To my great shame I only just got around to watching this – if you don’t have Sky it’s actually been quite difficult to get hold of in the UK. I myself – and I don’t recommend this for everyone – was given a boxed set as a reward for singing to a sales conference. Long story. Anyway, I thought it was an excellent adaptation of one of the most – perhaps becoming the most – important epic fantasies since Lord of the Rings. I’ve spoken about the book at some length before, and you can actually read the piece I wrote for SFX about it on t’internet as well. Stone me if it wasn’t four years ago already that I wrote that, and it still sums up my feelings pretty well. But great books don’t necessarily make great TV, do they?
If you want to see quality science fiction on screen, you don’t have to look far. There’s Terminator and sequels, Alien and sequels, Blade Runner, 2001, Total Recall, Robocop, there’s Star Wars and Star Trek, there’s at least two pretty excellent seasons of Battlestar Galactica and we’re scarcely scratching the surface. I think it’s probably fair to say that fantasy – particularly of the epic/heroic type – is a little less well served by the visual media. There’s the Lord of the Rings films, of course, and there’s … um … the original Conan the Barbarian, maybe? Not the new one! And not the Destroyer, God help us, not the Destroyer! Xena? Krull? Hawk the Slayer? You see what I’m saying. I’m not entirely sure why it is that filmed fantasy, when it happens at all, tends to come out so … naff.
But Game of Thrones is not naff. From the excellent title sequence on, the whole thing smacks of quality, thought, investment, and faith in creative freedom. Best of all it’s stayed very, very close to the source material. Unashamedly nasty, grimy, sexy, tough, filthy, edgy and unpredictable. Unashamedly gritty in content and character. It feels as if only HBO could really have put something so bold, dark, unexpected, uncommercial in a sense (though it’s clearly been successful) together. Different people involved of course, but it’s a logical progression in a way of the approach they took to things like the Wire and the Sopranos. It is to fantasy very much what Deadwood is to the western.
I guess if you were being really critical you could say you inevitably don’t tend to get the mighty scale that you see in, say, the Lord of the Rings films. You don’t really get more than a couple of score of Khal Drogo’s numberless host on screen together. No sweeping shots of crawling masses. The tourney, a vast and elaborate affair in the book, looks a little cut down to size here. But that doesn’t really matter much, actually, because what’s there looks very good, costume and design is excellent, effects have been used sparingly and well, and the book is really focused much more on the individuals and the interactions between them – it’s told much more in close up than wide shot. And the much greater length of a TV treatment gives the opportunity to get a lot deeper into the characters and setting. Great casting, script, and acting, therefore, is at the heart of the success of the adaptation. A huge and diverse cast, obviously, and scarcely a weak link among them. It’s hard to imagine anyone other than Sean Bean doing Eddard Stark, Peter Dinklage was predictably good as Tyrion and Charles Dance as Tywin, Emilia Clarke did very well with a tough role as Daenerys, some great turns from the kids, especially Arya, but some of the more surprising castings were the real revelations. Jerome Flynn as Bronn, Mark Addy as King Robert, and Iain Glen as Jorah Mormont I thought was brilliant – surely one of Britain’s most underrated actors.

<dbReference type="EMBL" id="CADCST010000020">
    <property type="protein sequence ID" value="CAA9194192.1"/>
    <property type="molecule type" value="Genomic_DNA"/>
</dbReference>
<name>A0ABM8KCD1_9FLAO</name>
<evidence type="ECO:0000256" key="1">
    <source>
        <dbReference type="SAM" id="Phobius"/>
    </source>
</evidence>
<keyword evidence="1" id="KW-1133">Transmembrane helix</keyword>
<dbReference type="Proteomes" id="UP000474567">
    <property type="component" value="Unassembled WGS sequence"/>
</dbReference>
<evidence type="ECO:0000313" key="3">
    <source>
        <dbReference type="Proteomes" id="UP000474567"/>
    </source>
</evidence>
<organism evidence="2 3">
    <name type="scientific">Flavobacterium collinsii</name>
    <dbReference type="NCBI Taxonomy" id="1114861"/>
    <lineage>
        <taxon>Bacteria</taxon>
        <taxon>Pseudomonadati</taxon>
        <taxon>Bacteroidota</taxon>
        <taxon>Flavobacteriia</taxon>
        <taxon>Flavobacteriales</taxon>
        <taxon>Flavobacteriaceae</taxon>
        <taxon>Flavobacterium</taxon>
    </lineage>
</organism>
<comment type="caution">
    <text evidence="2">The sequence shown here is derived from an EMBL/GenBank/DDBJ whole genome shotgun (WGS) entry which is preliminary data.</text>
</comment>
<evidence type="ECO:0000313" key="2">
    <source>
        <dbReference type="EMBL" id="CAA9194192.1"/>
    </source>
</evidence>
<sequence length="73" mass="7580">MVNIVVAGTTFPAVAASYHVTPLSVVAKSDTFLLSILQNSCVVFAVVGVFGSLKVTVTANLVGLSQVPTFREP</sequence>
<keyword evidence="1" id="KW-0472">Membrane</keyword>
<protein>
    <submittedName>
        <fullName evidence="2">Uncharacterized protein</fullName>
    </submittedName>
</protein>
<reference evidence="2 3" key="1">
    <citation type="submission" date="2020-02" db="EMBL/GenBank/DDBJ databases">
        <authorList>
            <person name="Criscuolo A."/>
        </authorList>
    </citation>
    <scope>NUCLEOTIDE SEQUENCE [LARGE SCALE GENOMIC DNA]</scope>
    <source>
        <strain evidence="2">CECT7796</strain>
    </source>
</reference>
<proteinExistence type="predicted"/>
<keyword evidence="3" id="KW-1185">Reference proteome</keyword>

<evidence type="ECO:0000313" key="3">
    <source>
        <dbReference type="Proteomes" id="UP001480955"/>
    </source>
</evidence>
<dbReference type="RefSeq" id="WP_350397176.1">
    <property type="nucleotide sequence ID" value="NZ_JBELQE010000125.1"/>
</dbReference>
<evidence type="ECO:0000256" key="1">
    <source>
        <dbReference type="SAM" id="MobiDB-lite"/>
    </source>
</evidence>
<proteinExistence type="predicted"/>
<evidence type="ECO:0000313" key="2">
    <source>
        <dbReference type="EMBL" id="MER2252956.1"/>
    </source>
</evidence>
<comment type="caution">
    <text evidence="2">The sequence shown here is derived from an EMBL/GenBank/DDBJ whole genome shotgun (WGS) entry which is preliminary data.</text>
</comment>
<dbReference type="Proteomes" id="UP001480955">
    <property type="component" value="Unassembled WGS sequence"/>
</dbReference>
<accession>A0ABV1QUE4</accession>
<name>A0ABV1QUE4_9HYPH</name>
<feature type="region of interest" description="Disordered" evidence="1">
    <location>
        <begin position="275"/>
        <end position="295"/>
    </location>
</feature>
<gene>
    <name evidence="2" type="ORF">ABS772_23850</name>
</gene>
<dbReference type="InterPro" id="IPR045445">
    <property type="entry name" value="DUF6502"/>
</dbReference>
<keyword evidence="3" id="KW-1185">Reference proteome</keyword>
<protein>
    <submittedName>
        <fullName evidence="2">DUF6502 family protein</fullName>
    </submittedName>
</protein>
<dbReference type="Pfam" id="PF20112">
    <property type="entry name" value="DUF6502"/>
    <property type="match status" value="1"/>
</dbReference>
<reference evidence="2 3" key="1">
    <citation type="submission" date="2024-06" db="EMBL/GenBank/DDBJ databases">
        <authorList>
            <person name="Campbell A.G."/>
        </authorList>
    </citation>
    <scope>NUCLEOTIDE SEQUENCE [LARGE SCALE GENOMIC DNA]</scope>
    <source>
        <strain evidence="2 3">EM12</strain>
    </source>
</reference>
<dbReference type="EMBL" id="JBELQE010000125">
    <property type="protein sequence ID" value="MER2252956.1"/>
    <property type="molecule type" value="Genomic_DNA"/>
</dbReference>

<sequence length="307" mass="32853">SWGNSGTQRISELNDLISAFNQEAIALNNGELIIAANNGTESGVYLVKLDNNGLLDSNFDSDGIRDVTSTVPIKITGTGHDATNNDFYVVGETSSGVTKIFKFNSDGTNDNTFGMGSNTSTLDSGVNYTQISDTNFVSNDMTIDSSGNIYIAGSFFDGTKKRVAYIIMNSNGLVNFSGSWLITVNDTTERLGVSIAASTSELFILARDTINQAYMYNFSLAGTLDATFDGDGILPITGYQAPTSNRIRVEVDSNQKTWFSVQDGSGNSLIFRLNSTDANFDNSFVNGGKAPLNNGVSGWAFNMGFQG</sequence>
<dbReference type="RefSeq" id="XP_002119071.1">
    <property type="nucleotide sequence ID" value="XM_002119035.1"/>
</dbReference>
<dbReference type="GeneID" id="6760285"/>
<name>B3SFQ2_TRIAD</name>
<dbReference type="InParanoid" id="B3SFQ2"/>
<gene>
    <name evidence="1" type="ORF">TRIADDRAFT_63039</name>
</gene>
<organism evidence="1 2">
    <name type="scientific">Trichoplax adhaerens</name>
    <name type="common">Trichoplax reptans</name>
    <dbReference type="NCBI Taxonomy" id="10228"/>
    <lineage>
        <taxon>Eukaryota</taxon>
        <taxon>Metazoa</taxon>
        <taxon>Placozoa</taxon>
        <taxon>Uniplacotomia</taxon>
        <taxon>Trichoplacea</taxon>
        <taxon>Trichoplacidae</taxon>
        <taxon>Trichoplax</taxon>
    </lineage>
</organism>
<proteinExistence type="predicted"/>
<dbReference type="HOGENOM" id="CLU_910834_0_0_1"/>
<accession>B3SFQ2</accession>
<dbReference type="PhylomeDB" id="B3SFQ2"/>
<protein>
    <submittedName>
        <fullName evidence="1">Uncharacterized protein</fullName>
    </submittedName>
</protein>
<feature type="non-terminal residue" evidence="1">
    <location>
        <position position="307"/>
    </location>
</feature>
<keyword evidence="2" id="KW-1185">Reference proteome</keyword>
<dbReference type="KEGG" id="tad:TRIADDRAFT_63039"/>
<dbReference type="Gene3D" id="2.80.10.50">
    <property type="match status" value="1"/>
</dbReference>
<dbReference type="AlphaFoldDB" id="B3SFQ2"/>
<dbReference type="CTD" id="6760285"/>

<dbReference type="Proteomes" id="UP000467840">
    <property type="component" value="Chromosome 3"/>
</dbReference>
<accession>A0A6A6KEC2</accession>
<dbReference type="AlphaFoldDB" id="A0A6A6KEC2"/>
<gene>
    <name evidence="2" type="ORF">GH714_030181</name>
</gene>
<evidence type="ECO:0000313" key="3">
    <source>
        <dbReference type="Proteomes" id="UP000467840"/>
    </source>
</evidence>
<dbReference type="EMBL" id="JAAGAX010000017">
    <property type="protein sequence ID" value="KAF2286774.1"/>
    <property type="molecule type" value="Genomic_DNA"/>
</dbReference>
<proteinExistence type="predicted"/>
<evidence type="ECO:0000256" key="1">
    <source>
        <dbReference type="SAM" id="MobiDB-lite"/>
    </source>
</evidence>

What else to say? I thought it was very, very good, and actually reminded me how good the books are. It switched smoothly between the many different settings, brought in a huge array of characters without every becoming confusing. It did not dumb down the material – there was plenty of the history and worldbuilding left intact – but it didn’t get dull and dumpy. They let the nature of the people, their relationships and their pasts, seep through naturally in snatches of conversation, in looks and gestures. There was an effortless quality to it after a couple of episodes, no doubt born of an awful lot of effort in many departments – the designers of sets, props and costume certainly had, and did, a hell of a job. I forgot that this is a very big thing in the circles that I work. I stopped watching it critically as a writer or a tv editor or even a fan of the book. I just got caught up in a great piece of entertainment.
Finally, there’s a really strong, high quality filmic vision of epic fantasy to put alongside Lord of the Rings, and one that will reach an audience that would never have read the books. The effect on Martin’s sales and profile has been profound. Clearly he was already one of the very biggest players within epic fantasy , a New York Times no. 1 bestseller, but since the tv series came out and Dance With Dragons was released he seems to have shifted to a new level. Right now, and this is sixteen years after the first book came out and eleven months after the TV series first showed, the NYT paperback bestseller list, which goes up to 35, still features 6 titles from Martin’s series. How can that be, since only four have been published in paperback? Two are in twice, in trade and mass market paperback. It’s impossible to say whether they can keep up the quality and popularity of the series, particularly as the books broaden and more work of adaptation is required. But you couldn’t really ask for a better start. It’ll be interesting to see what the effect on the genre more generally will be. More grit, anyone…?